Ms Rosie Winterton: The Department is working closely with NHS Employers and published guidance to support local NHS organisations, to help them maximise employment opportunities and to ensure the health and social care services do not lose the skills of displaced staff or new graduates.
The Department of Health has received correspondence from the hon. Member for
Blaby (Mr. Robathan) and the right hon. and learned Member for Sleaford and North Hykeham (Mr. Hogg) in respect of waiting times for surgery in Leicestershire.
Andy Burnham: The responsibility to commission appropriate pain management services based on the needs of local populations lies with Primary Care Trusts. The Department has made no assessment of the availability of specialised consultant led pain clinics in the NHS.
23. Anne Main: To ask the Secretary of State for Health what the effect will be of the proposed changes to acute services in (a) Hertfordshire and (b) England on the time taken to travel to accident and emergency facilities. 
Andy Burnham: There is no recommended minimum or maximum patient travelling time to hospitals with accident and emergency departments in England. However, I would expect any public consultations on the proposed reconfiguration of acute health servicesincluding, in Hertfordshire, those that have taken place and those that may be plannedto include discussions about the effect of the proposals on the time taken by patients to accident and emergency departments. Local primary care trusts and NHS trusts talk to their clinical, patient and wider health community when a change to service delivery is necessary.
Mrs. Maria Miller: To ask the Secretary of State for Health (1) whether donepezil, rivastigmine and galantamine will continue to be available for all patient groups with Alzheimers disease until the proposed judicial review is completed; 
(2) what plans there are to keep under review the cost effectiveness of prescribing donepezil, rivastigmine and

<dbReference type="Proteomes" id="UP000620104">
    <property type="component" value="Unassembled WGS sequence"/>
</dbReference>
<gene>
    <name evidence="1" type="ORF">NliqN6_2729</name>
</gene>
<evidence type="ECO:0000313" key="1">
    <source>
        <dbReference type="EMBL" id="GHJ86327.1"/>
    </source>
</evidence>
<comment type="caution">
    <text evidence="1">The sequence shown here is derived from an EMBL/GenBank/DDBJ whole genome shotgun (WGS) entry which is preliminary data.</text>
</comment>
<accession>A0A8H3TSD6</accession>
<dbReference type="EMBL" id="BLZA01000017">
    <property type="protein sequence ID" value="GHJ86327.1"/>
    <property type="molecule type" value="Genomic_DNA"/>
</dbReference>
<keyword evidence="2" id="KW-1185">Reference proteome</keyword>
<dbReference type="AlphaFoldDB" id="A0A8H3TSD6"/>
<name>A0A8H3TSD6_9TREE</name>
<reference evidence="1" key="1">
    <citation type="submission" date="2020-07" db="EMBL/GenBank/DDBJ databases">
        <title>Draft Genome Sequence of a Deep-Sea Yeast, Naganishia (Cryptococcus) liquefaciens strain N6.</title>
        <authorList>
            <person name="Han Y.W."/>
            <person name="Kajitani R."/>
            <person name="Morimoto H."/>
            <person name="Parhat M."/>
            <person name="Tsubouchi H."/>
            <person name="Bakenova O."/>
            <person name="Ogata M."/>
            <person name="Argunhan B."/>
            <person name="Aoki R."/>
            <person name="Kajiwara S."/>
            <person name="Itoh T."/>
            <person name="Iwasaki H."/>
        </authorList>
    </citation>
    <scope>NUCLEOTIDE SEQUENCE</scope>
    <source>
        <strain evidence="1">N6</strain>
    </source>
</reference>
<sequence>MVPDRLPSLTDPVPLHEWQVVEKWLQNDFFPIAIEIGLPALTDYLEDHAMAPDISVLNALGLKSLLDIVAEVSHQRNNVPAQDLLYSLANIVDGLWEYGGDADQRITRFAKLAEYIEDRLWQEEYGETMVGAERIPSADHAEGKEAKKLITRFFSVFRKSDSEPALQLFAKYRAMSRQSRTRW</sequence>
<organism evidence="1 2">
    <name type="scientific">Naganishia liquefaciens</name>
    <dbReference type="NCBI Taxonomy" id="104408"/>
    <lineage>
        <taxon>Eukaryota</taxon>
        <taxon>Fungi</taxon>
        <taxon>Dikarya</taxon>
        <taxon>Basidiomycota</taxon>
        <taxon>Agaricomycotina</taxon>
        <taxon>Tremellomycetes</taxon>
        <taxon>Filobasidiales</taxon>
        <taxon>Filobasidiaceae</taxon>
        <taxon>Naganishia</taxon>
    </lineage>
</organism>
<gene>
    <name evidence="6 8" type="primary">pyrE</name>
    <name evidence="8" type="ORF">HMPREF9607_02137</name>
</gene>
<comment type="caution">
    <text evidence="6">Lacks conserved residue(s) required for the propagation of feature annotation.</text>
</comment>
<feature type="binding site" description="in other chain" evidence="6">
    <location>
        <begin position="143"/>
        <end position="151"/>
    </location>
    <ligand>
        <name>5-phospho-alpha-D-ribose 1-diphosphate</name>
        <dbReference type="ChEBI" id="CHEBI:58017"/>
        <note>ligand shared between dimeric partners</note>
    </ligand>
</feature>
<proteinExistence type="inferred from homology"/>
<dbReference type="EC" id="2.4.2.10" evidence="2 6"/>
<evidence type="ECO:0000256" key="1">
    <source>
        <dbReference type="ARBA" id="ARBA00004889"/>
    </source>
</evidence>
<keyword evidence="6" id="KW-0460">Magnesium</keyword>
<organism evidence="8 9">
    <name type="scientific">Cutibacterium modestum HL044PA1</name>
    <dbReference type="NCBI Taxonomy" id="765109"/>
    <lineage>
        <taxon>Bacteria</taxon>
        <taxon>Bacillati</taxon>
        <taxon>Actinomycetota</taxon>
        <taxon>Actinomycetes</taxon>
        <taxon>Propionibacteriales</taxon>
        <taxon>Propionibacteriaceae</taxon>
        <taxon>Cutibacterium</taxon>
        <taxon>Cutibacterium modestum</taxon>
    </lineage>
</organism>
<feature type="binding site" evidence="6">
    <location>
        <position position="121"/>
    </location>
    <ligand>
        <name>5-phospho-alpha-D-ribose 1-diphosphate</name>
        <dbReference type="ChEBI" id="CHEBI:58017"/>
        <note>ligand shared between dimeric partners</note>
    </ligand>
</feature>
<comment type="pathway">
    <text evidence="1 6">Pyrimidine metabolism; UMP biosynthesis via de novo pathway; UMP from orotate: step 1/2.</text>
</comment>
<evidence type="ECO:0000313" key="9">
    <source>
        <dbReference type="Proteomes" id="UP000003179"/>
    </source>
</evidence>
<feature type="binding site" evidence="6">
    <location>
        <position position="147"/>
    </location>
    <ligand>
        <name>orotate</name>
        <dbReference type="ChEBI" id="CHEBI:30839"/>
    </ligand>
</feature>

galantamine to all patient groups with Alzheimers disease; 
(3) what assessment she has made of the effect of the recent announcement by the National Institute for Clinical Excellence to stop the use of donepezil, rivastigmine and galantamine in certain patient groups with Alzheimers disease; and if she will make a statement. 
Andy Burnham: The National Institute for Health and Clinical Excellence (NICE) issued a technology appraisal on donepezil, galantamine, rivastigimine and memantine for the treatment of Alzheimers disease and a wider clinical guideline on dementia services on 22 November. This guidance has the same status as other technology appraisals and clinical guidelines published by NICE and its original 2001 appraisal guidance on drugs for Alzheimers disease has been withdrawn. NICE expects to review the technology appraisal in September 2009 and the clinical guideline in November 2010.
The technology appraisal states that people with mild Alzheimers disease who are currently receiving donepezil, galantamine or rivastigmine, may be continued on therapy until they, their carers and/or specialist consider it appropriate to stop.
Ms Rosie Winterton: The Department does not hold figures on the cost of providing drugs for cancer patients. However, it completed a tracking investment exercise in 2005, which showed that an additional £192 million was spent on cancer drugs in the three years to 2003-04, which equates to over £60 million new investment per year. More generally, £3.4 billion was spent on cancer services in 2003-04 and this increased to around £3.8 billion in 2004-05.
The better hospital food (BHF) programme has improved the quality and availability of hospital food. Patient environment action team (PEAT) scores show that hospital food has continued to improve since 2001.
The BHF programme closed in April 2006. Responsibility for building on the foundations of the BHF programme now rests with the national health service, with support from the National Patient Safety Association (NPSA). Resources such as the menu planner will still be available.
Via the NPSA, we are taking action on two major issues; screening patients on admission to identify those at risk of malnutrition, and extending the use of
protected mealtimes so that patients can concentrate on eating, and staff can give the help they need.
We are also working with a number of organisations at grass-roots level. For instance, recommendations from the Council of Europe are now being implemented by the Hospital Caterers Association and the British Dietetic Association, via an alliance of interested parties. This is an example of the Department leading the development of recommendations, with the NHS taking up the challenge of implementation.
Choosing Health gave a commitment to establish nutritional standards for the armed forces, the NHS and prisons, and this work is now under way. Experts in the Food Standards Agency and Purchasing and Supply Agency are involved.